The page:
As the world continues to push through our pandemic era, working from home has become a fact of life.
What if working from home meant hanging out on a white-sand beach or in an Old World old town?
Folks open to the idea of working from home overseas have become a sought-after commodity among countries looking for ways to replace lost revenues as global tourism numbers continue depressed.
Three countries in particular have launched programs to attract the growing digital nomad workforce…
1. Barbados Rolls Out The Welcome Mat With 12-Month Welcome Stamp
Barbados is inviting digital nomads to come work from its beaches during the pandemic
Barbados officially reopened its borders to international travel on July 12, 2020. At the same time, Barbados introduced the 12-month Barbados Welcome Stamp, a special visa that allows remote workers the option to live and work in Barbados for up to a year.
The country is inviting digital nomads to come work from its beaches during the pandemic—and they are making things as hassle-free as possible for applicants to take the necessary steps to make that happen. They want you to bring your laptop, soak up the sun, the sea, and the sand, and spend the cash you’re earning virtually locally.
To apply for a Barbados 12-month Welcome Stamp Visa, you submit the following documents electronically:
- Passport-sized photograph
- Bio data page of passport
- Birth certificate
- Proof of relationship of the principal applicant to all other members of the family group (if applicable)
You’ll be required to give a description of the type of work and nature of the business that will generate your income while in Barbados and certify that you expect to earn an income of at least US$50,000 or more or that you have the means otherwise to support yourself and your dependents over the 12 months of your stay in the country.
The non-refundable fee for an individual applicant is US$2,000; the cost for a family to apply is US$3,000.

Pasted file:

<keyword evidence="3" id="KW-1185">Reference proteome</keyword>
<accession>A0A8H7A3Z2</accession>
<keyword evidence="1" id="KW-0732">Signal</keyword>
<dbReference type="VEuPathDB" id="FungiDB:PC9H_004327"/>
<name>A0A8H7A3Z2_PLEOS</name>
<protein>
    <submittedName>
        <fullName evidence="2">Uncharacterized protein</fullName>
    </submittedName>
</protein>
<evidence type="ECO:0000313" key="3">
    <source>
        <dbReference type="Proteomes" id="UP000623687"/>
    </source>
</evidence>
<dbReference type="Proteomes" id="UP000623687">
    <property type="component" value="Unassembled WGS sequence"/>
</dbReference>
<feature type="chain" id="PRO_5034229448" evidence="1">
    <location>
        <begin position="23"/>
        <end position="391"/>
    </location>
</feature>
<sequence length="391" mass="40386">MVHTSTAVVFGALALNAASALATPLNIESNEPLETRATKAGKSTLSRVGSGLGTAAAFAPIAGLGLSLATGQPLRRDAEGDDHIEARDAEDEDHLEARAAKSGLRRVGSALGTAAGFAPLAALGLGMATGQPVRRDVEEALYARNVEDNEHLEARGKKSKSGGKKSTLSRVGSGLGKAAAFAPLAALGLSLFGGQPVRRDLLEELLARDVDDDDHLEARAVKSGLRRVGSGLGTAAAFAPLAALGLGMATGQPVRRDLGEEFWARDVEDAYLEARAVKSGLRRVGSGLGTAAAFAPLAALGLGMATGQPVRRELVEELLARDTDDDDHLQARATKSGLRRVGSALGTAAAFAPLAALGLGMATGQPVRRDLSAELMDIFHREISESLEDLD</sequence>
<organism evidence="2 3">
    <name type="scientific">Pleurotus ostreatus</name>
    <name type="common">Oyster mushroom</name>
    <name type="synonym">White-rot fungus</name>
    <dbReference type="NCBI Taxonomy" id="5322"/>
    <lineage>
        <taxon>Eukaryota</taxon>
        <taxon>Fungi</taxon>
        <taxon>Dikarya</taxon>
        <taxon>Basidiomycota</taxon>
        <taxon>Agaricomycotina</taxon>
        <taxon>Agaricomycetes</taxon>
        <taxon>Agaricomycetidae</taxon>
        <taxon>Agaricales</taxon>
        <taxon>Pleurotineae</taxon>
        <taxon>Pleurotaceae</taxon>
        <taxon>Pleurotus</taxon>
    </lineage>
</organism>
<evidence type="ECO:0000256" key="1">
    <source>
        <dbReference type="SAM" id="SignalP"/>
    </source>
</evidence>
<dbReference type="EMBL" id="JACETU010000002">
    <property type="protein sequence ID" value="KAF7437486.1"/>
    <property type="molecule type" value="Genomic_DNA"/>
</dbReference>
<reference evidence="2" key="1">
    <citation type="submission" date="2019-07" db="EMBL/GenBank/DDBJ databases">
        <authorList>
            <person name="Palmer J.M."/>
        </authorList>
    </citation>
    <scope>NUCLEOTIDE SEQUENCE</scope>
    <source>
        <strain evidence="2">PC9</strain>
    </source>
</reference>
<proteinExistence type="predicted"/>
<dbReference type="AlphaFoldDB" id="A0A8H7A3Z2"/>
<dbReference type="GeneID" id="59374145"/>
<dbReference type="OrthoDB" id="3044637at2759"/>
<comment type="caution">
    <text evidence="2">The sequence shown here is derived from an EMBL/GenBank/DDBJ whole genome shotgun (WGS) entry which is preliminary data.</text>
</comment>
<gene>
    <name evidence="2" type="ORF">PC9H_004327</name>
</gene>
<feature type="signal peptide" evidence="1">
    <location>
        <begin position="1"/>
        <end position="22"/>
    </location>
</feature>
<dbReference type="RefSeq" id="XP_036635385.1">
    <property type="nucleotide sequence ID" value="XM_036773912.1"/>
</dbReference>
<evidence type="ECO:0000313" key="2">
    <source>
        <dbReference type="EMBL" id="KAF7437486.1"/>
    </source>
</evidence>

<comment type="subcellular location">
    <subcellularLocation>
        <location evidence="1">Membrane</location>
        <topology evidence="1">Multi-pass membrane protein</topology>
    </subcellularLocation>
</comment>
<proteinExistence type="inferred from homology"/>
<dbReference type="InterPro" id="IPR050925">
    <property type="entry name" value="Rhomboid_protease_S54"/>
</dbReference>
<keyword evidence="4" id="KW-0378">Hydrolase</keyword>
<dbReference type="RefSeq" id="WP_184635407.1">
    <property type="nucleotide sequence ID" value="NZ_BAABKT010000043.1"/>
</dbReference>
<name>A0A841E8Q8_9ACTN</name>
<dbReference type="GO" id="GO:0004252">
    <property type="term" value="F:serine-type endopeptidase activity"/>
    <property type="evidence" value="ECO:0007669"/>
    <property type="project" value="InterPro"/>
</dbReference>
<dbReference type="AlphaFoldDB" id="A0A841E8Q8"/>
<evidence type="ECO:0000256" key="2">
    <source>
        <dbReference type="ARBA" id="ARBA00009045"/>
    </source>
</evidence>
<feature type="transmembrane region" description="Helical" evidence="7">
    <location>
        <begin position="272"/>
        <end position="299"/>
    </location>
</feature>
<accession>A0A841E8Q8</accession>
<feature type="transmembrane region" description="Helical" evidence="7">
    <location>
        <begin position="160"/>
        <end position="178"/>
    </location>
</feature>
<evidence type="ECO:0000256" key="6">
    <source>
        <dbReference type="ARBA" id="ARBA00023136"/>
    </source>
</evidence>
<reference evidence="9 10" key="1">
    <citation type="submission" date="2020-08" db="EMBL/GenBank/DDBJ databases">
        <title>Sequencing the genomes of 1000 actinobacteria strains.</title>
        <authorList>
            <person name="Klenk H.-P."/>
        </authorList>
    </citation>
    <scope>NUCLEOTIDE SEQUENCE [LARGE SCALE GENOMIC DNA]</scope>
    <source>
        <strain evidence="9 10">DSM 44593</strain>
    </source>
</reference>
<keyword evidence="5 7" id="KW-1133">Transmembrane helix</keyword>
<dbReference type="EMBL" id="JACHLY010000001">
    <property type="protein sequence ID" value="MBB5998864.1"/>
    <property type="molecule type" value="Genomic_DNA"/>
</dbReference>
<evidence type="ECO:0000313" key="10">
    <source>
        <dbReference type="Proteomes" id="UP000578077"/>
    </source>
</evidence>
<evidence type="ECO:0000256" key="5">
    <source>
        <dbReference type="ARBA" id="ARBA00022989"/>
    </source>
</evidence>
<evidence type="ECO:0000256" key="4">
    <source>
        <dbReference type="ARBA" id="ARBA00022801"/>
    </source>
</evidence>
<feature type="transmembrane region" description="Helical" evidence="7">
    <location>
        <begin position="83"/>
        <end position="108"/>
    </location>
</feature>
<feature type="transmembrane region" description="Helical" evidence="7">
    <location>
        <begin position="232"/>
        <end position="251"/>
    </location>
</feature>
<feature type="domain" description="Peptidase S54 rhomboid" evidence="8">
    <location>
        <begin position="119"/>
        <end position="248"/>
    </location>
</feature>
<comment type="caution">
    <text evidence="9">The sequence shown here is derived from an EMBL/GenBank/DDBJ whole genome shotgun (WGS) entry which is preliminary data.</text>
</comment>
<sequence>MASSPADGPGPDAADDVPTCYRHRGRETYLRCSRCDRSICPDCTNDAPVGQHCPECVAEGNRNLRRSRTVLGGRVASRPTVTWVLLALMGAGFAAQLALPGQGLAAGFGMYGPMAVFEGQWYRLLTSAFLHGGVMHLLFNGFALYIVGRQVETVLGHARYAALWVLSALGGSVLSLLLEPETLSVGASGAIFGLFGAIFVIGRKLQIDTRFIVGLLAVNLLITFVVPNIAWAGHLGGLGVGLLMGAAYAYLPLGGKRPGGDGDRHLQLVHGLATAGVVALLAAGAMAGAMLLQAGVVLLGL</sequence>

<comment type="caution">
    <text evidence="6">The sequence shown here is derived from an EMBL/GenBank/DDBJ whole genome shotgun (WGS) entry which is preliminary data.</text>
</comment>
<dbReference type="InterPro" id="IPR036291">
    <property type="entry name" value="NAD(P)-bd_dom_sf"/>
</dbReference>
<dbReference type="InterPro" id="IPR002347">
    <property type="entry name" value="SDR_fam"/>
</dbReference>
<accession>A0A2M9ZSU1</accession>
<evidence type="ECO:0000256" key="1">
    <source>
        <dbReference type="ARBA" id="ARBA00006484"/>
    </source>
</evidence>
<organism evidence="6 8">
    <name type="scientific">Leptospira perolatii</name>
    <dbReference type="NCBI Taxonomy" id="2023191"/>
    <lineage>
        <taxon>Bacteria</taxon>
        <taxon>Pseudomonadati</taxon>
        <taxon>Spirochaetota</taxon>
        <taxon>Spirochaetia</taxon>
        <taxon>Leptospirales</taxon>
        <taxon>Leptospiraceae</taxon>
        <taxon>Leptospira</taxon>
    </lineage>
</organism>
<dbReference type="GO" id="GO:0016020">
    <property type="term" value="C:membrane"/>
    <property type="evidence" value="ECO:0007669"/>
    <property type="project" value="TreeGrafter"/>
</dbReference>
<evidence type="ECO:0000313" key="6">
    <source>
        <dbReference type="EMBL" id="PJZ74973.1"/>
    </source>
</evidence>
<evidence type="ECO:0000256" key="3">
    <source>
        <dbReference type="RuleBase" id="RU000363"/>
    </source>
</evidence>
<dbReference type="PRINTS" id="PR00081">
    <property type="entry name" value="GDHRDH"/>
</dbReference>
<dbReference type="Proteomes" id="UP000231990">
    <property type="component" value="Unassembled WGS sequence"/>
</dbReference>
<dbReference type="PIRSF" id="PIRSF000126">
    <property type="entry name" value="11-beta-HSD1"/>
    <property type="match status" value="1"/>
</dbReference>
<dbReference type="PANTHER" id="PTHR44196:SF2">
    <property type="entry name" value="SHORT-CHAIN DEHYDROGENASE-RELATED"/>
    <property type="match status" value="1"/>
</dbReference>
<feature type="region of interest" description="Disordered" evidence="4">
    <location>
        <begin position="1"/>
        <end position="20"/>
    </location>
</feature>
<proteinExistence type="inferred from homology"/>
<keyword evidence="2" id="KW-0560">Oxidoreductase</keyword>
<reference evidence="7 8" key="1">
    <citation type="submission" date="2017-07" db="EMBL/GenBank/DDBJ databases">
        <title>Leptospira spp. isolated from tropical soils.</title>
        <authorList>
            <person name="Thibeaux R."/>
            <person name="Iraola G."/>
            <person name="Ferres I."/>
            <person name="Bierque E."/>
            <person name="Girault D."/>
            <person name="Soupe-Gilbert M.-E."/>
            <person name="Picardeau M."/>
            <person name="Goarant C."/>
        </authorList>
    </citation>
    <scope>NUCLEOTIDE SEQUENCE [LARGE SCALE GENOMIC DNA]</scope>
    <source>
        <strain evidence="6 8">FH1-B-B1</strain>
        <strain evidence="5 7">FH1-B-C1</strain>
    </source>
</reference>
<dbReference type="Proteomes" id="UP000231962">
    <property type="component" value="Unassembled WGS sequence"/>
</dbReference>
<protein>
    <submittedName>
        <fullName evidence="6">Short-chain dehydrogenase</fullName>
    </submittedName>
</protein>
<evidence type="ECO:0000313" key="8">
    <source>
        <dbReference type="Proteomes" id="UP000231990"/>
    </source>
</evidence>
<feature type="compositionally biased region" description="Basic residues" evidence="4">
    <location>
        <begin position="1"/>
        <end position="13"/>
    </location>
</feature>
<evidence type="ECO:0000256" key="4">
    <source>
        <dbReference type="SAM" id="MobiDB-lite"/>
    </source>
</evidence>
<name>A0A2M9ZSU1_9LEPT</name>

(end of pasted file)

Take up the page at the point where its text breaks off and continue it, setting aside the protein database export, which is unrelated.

2. Digital Nomad Visa In Estonia
On June 3, 2020, Estonia’s government approved its Alien Act allowing for a Digital Nomad Visa. This will enable location-independent workers, freelancers, start-ups, and entrepreneurs to reside in Estonia for up to 365 days per year while working for employers or clients outside the country.
The visa will be granted for short- and long-term stays. Applicants are required to prove steady remote income of at least 3,504 euros monthly and provide a police background check.
In addition to proving that you’ll be able to generate a minimum level of income working remotely, you’ll need to demonstrate that you qualify under one of these three categories:
- You have a contract to work for a company registered in a foreign country
- You work for a company that is registered in a foreign country and for which you are a partner or shareholder
- You offer freelance consulting services to clients whose permanent residences are in a foreign country and with whom you have contracts
Once approved for the Digital Nomad Visa, you will have access to the EU and the Schengen Zone.
Approximately 1,800 spots are being made available annually. The hope is that the digitally-savvy, high-earning, and skilled nomads this program will attract will potentially contribute millions of euros to the country’s economy without taking jobs away from Estonian citizens.
This new Digital Nomad Visa program complements Estonia’s e-Residency for Entrepreneurs program launched in 2014, the world’s first e-residency program. The country is known for its innovation and vibrant start-up scene and has been touted as “the world’s most digitally advanced society” by Wired Magazine.
3. Remote Worker Visa In Panama
Panama has launched a Remote Worker visa intended specifically for digital nomads.
To qualify, you must be able to provide letters of employment and of responsibility from your sponsoring company (which must be non-Panamanian). You also must:
- Prove at least US$36,000 a year in income
- Provide an affidavit stating that you are not doing business in Panama
- Show proof of health insurance
Panama’s Remote Worker Visa is valid for nine months, which can be renewed for another nine months. It’s not a residency program per se but a visa that gives you the right to stay in Panama for up to 18 months.
If you decide you would like to remain in Panama permanently before your Remote Worker Visa expires, you can apply to switch your status to one of Panama’s dozen-plus residency programs, including the popular Friendly Nations program.
Note that the Remote Worker Visa program is open to citizens of countries beyond the 50 included on the list for the Friendly Nations visa.
Editor, Offshore Living Letter